Chris with some of crew from the Chinese reality show

Chris has started designing and cutting out foam inserts for our Pelican cases with our in-house CNC router. This is one of the latest for our camera and MoVI LiPo batteries.

We are looking forward to meeting more cinematographers at the ACS National Awards and the Expo where we will be showcasing our kit and capabilities.

See you there!

Chris with custom landing pad on the boat, to capture aerials of the Lady Nelson

TASSIE INVENTOR, PAWEL ACHTEL LAUNCHES REVOLUTIONARY UNDERWATER CAMERA IN LA

As we know, ACS Tasmania member, Pawel Achtel has been busy shooting various underwater projects in Australia and elsewhere through 2014. Now with a collection of stunning 3D moving images to share, he is heading to America to officially launch his 3D housing at the Giant Screen Film Expo in LA. Here Pawel has shared his latest press release. Good luck Pawel and we look forward to hearing how it goes. -ED

A revolutionary underwater camera system that could transform the production of 3D IMAX-style films is being launched next week at Los Angeles’ Giant Screen Film Expo by Pawel Achtel, director of the Tasmanian-based company Achtel Pty Ltd that has already built an international reputation as one of Australia’s most innovative small companies in the film industry.

Film-maker and inventor Achtel, whose previous inventions have won international awards and acclaim in competition with such heavyweights as Sony and Canon, will launch a new underwater camera system “DeepX 3D”, radically different from anything else on the market, at the Giant Screen industry’s premier event in Los Angeles on 12 March.

Films about marine life and the oceans remain the most popular of all subjects shown on the largest film screens around the globe, at venues such as Darling Harbour’s IMAX cinema and Melbourne Museum’s IMAX screen, according to the latest industry survey.

But filming underwater presents huge difficulties, especially in the 3D that most venues need these days. Traditional underwater housings reduce image quality and create distortion to such an extent that the images fall far short of what’s required for and possible on today’s giant screens and, in 3D, can actually cause uncomfortable eye strain. Typical cameras weigh more than 120kg and require cranes just to get them in the water too.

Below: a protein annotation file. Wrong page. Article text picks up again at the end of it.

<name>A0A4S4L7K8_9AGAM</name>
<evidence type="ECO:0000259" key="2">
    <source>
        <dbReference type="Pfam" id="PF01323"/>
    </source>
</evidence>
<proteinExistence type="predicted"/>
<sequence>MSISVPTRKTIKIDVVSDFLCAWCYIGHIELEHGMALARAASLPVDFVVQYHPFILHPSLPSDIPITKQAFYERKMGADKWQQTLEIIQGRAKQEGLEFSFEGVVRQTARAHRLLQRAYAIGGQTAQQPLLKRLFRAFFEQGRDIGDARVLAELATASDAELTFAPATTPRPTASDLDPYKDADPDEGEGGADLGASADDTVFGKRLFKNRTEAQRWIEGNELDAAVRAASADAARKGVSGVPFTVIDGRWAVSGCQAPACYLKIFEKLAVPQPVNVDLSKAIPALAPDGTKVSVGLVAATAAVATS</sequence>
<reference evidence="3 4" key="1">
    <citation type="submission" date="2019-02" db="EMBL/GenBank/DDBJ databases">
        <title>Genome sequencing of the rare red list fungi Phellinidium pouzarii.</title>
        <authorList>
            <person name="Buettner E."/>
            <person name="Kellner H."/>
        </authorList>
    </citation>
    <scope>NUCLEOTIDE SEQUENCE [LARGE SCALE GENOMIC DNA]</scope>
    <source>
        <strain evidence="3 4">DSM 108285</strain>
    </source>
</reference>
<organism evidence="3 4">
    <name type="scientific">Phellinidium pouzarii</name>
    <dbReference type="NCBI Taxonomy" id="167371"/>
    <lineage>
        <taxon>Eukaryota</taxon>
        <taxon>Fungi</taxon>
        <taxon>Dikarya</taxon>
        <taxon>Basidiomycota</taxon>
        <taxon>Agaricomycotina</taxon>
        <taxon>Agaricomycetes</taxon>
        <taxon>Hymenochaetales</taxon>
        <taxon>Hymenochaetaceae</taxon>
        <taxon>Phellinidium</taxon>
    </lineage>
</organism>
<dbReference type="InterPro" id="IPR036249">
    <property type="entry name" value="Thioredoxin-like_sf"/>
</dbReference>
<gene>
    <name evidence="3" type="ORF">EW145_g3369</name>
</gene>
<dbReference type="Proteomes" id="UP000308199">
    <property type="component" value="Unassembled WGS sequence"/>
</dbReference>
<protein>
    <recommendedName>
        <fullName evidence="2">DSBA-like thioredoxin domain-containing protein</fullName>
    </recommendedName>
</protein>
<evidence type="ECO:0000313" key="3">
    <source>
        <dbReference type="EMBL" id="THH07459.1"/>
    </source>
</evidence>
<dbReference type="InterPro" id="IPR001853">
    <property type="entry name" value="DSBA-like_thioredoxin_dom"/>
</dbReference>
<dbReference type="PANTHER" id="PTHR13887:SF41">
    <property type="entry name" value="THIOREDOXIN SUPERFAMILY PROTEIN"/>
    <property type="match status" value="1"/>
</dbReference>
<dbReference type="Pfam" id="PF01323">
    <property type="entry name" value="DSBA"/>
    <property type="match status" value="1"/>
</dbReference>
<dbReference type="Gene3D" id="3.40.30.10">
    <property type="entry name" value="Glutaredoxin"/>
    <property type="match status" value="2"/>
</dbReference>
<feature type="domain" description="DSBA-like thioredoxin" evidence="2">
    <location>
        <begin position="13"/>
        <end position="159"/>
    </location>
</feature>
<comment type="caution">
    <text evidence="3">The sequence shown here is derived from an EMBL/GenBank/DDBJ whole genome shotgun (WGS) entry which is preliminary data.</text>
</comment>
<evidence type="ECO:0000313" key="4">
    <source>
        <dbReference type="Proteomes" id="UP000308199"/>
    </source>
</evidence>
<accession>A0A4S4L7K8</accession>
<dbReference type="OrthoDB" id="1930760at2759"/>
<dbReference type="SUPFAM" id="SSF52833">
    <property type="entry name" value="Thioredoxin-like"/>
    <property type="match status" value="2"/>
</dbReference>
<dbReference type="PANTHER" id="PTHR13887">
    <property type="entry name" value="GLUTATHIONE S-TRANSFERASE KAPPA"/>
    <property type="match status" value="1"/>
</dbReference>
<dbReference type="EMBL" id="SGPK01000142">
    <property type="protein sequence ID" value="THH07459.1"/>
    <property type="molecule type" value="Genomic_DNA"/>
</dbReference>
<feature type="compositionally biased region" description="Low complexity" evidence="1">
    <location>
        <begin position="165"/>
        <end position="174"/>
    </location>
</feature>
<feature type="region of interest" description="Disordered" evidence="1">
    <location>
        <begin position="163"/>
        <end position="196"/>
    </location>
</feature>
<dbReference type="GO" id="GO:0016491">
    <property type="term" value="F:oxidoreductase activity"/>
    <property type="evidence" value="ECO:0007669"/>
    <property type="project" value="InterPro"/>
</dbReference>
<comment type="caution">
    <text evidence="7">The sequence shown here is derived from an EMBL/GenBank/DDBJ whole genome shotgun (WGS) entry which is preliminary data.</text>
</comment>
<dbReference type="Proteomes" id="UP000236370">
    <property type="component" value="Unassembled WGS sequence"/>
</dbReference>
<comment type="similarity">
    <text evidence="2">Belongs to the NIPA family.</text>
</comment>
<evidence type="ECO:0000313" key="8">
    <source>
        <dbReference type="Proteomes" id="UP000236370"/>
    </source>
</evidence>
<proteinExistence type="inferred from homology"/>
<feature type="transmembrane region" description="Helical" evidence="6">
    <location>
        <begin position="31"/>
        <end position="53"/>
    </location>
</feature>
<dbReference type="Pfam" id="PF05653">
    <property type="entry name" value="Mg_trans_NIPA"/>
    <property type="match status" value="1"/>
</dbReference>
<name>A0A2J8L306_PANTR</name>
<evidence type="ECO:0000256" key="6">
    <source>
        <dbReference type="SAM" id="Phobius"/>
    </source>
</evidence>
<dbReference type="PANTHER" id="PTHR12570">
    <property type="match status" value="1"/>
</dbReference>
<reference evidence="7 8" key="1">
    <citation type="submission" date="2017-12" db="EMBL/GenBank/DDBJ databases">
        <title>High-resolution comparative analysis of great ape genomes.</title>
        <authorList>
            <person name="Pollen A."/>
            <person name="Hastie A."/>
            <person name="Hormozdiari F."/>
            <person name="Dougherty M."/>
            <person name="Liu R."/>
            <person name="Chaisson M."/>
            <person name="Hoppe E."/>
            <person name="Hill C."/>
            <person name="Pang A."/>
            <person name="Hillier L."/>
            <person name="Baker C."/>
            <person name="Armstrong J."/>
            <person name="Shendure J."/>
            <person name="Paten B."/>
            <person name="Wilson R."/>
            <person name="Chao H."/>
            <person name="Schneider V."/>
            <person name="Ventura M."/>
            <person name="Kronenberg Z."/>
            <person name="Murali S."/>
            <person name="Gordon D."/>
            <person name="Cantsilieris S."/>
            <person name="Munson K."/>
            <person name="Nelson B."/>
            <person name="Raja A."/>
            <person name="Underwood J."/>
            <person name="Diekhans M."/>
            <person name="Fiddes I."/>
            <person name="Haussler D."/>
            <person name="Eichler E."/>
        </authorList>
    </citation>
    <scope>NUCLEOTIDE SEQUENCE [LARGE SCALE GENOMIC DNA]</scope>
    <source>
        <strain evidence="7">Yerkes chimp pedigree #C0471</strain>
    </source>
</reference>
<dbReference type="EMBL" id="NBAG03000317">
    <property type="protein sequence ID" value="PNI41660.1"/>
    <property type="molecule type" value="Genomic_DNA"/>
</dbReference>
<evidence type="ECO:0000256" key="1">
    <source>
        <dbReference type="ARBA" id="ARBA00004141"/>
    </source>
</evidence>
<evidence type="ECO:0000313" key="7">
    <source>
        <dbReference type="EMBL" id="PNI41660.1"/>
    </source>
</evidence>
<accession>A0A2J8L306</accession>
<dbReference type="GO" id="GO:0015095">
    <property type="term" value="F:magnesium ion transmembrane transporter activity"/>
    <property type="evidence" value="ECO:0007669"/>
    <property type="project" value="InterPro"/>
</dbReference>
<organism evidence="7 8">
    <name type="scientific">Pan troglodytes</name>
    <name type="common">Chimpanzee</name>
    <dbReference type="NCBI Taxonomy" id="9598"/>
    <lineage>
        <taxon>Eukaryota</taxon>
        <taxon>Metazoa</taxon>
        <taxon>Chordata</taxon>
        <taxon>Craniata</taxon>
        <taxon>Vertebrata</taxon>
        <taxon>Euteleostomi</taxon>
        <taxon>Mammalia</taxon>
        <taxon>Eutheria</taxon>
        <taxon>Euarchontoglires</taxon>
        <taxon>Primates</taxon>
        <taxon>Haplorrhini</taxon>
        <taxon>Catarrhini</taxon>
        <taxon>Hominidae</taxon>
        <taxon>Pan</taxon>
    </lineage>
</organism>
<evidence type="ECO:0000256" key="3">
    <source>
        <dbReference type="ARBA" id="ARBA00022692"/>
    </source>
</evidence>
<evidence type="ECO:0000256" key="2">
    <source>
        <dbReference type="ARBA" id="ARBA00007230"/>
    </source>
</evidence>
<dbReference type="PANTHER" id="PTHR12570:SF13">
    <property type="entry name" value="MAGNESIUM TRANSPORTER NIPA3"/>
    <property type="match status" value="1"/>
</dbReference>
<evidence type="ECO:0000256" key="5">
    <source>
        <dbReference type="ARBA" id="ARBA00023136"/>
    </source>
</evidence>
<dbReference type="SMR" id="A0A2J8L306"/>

DeepX 3D weighs in at less than 30kg and can be handled by a single cameraman, yet produces images that far surpass those of conventional camera systems. Using dedicated and optically matched underwater lenses, and a special formulation of reflective material that’s been specially developed for the the beam splitter mirror that evenly splits the highly polarised ambient light underwater, Achtel’s new camera system uniquely creates images that meet, and surpass, the 4K standard of today’s giant screen technology.

“We’ve been delighted by the international reception to our previous inventions, but the DeepX 3D is a major advance for us,” said Achtel before leaving for the USA. “A single underwater cameraman can now do what hasn’t, until now, been possible even for a large crew with huge, cumbersome camera systems.”

The GSCA Filmmaker Symposium will be held in Los Angeles, 11 - 12 March at the Universal City Hilton Hotel. The launch will be at the Tradeshow in Ballroom B on 12 March at 1:00 ~ 3:00 pm.

Further info: www.achtel.com

MICHAEL 'CHOOK' BROOKS

I recently had two weeks leave – the News Dept decided to drop a crew in the North. Each of us had to endure working alone - shock horror... Starting late to cover the edit shift, waiting for the phone to ring – “can you come in early”?? Life up here is marvelous, my first day back I went through St Marys to Bicheno for the opening of a sign, and drove back via Lake Leake, completing the round trip. I sent the vision from Bicheno via the Live-U, from a lovely little spot with a view over the Bay.

Next day I’m off to Smithton to partake in the ABC’s Education Special. My role was filming a pre-record at 2.00 pm. I sent the vision from another scenic location - then waited until 7.45pm for a 50 second live-cross.

After a sleepless night in the Burnie Comfort Inn, (the name’s a joke) I was dispatched to Perth …’where are you’? ‘Can you be there in an hour’?, for a pick-up interview with Bryan Green. Next stop Grindelwald for another sim-sat. If that wasn’t enough on the Friday I did four interviews, for four different programs with the member for Bass in one day (p.s. he seems to dislike me – ok, apparently it’s my fault, but that’s for the book). Holidays were looking good and a distant memory. I’d also clocked over 1000 km’s.

I’ve been around long enough never to be surprised, so just when I thought it was over, some idiot locks himself in a house for forty hours. Some people called it a ‘siege’. OK, so the Hobart summer clearly sucked and the SOG were keen for a Northern Tasmania holiday. There certainly seemed no rush to get it over with. I’m thinking of an overseas holiday now, thanks to the overtime.....common sense seemed to go out the window. ‘We’re a Newsroom not a Crèche’ as I complained about standing in the street for hours on end….and Daniel was missing his son’s first birthday?

On Monday I managed to cut a story in under an hour and then shoot a live cross into the News. It’s all in a day’s work up here, yet people seemed surprised. ‘ That looked great. The Live-U worked’. Funny I thought, that’s what it’s supposed to do?? Two days later interest was waning, and thank the Lord he gave up. There’s only so much take-away you can eat. Now I’m back to Political Segs and News holders. I’m starting a campaign to rename the Bass Hwy the ‘Brooks Hwy’ - hardly award winning stuff, but would I do anything else for a living – not ever!

Chook Brooks (ACS not likely)